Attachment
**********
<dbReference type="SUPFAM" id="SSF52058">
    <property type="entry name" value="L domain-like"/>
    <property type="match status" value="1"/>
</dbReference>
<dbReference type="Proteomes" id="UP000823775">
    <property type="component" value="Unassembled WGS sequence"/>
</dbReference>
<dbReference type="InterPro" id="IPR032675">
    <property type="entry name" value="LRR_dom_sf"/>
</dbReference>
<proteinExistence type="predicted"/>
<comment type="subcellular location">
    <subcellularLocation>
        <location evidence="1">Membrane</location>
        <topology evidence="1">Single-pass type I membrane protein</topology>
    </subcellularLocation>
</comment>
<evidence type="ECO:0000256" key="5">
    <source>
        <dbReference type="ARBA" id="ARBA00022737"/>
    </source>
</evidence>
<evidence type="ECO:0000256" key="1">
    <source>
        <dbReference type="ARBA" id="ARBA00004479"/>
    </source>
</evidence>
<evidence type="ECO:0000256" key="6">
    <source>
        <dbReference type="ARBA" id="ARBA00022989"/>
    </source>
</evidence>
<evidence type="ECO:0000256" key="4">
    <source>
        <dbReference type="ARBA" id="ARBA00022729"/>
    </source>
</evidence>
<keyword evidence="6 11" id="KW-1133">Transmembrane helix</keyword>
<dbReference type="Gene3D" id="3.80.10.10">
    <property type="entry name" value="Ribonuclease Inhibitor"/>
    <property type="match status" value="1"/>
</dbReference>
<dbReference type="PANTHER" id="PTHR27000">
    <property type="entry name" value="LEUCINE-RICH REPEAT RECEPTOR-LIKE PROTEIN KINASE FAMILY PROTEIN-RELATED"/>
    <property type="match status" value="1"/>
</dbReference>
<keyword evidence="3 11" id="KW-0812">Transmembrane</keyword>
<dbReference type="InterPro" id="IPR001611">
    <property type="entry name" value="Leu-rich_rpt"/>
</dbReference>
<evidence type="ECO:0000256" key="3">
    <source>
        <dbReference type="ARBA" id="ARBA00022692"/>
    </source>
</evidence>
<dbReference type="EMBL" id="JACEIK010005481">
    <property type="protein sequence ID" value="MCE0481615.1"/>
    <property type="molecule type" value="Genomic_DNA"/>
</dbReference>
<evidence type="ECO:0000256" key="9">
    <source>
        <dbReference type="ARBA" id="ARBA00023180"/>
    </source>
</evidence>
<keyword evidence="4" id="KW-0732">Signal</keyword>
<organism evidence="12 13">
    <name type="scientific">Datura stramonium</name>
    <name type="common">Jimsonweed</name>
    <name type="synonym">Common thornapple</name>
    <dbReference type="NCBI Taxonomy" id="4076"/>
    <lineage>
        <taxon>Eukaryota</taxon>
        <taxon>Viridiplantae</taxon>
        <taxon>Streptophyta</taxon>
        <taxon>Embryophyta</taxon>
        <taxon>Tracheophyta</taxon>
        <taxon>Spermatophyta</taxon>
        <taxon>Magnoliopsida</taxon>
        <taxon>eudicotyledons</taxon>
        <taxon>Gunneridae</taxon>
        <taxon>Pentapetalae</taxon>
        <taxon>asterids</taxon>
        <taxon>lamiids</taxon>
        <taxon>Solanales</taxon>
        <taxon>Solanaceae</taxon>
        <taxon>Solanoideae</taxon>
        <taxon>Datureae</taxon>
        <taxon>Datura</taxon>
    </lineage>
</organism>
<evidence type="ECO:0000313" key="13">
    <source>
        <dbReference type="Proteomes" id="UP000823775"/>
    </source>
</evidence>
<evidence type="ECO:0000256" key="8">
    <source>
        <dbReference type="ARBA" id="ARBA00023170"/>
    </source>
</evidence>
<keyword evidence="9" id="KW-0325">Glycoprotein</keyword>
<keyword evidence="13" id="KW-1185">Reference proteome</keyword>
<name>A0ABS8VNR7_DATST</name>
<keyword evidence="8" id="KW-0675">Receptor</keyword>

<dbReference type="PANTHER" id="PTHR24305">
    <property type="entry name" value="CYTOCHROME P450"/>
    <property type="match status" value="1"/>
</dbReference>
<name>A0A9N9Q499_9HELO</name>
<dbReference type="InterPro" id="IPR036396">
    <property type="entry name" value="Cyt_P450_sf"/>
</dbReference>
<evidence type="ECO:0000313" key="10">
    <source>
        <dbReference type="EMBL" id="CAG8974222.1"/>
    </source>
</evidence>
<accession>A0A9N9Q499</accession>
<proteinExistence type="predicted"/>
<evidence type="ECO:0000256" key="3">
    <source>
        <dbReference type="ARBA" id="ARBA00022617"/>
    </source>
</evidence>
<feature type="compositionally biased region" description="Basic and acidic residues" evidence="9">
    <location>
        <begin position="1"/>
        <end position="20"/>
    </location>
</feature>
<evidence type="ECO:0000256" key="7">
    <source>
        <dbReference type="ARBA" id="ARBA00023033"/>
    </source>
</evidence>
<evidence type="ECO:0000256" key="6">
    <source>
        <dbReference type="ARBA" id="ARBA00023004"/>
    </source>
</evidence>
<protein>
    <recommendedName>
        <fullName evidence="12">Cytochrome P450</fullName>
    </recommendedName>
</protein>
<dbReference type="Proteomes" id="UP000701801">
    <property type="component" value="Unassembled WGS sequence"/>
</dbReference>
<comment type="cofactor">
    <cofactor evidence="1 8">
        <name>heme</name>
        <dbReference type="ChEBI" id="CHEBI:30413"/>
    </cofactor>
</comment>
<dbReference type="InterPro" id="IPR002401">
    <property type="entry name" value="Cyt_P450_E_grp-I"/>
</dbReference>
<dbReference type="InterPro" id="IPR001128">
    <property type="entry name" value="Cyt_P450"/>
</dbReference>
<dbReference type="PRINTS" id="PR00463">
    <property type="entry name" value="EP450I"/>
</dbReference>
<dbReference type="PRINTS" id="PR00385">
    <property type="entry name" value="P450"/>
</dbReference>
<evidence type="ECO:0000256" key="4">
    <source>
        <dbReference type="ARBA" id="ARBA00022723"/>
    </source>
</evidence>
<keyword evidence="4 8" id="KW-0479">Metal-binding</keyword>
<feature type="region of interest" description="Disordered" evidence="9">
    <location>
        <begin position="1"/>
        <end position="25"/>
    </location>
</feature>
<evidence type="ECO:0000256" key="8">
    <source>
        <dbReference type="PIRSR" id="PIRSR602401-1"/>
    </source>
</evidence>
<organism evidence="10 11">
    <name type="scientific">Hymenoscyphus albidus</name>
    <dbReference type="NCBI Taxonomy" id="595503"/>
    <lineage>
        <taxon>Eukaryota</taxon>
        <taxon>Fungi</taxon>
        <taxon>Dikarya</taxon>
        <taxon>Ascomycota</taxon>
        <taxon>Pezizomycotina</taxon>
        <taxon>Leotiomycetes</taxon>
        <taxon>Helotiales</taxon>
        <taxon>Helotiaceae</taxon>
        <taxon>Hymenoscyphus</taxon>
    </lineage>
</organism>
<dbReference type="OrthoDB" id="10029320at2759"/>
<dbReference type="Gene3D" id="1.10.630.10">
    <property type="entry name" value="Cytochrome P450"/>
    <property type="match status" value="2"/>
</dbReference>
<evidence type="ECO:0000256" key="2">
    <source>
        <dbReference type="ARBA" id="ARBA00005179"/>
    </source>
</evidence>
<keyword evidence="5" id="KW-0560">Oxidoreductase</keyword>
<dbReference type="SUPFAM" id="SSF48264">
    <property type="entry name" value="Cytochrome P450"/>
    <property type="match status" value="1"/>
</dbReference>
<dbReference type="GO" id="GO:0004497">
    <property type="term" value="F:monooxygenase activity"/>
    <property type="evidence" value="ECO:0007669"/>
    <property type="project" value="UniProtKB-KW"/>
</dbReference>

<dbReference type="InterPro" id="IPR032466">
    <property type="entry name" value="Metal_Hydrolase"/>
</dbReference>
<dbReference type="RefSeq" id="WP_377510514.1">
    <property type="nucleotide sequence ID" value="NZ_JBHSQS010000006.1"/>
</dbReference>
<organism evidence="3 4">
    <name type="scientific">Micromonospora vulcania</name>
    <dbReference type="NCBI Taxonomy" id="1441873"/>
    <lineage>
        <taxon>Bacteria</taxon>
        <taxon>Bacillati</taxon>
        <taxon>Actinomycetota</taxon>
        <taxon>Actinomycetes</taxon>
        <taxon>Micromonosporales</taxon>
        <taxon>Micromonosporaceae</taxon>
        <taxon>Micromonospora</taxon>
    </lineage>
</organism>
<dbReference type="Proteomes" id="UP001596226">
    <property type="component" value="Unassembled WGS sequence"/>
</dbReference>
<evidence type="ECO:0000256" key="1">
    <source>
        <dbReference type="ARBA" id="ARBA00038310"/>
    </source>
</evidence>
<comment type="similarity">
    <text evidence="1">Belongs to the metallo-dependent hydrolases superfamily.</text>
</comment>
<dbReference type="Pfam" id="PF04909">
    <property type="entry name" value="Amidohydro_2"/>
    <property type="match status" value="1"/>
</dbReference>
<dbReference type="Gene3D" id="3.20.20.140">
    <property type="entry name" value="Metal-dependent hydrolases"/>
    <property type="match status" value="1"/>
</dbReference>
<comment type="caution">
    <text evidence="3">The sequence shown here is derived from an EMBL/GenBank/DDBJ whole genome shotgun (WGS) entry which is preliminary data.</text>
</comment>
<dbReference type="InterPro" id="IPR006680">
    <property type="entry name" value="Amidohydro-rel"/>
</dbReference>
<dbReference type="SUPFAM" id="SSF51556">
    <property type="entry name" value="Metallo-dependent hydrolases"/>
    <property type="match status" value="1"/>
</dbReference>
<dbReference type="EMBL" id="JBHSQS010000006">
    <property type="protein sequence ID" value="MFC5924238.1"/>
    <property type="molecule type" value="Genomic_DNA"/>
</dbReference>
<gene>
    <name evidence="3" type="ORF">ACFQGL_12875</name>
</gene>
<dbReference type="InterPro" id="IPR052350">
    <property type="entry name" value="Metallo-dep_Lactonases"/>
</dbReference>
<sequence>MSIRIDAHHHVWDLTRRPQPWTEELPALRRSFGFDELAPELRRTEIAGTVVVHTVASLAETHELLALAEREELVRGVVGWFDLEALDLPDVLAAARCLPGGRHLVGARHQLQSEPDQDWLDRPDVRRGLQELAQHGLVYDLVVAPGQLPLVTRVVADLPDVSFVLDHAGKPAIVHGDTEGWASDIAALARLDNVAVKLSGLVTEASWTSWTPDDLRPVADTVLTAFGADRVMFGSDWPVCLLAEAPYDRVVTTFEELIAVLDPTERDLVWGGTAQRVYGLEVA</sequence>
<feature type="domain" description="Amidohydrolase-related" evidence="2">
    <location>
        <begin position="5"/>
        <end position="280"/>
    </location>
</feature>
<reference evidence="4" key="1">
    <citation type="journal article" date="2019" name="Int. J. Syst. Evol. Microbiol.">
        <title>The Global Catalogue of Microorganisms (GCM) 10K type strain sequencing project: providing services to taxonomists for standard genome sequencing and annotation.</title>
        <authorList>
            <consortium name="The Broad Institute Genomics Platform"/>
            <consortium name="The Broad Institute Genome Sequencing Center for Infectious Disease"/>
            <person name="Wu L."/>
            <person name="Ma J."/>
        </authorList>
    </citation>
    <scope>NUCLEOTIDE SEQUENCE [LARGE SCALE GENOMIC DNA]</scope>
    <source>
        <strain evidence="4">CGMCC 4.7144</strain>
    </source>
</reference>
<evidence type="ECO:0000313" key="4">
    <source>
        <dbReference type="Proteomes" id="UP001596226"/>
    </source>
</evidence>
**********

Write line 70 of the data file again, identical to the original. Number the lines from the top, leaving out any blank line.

    <dbReference type="NCBI Taxonomy" id="4076"/>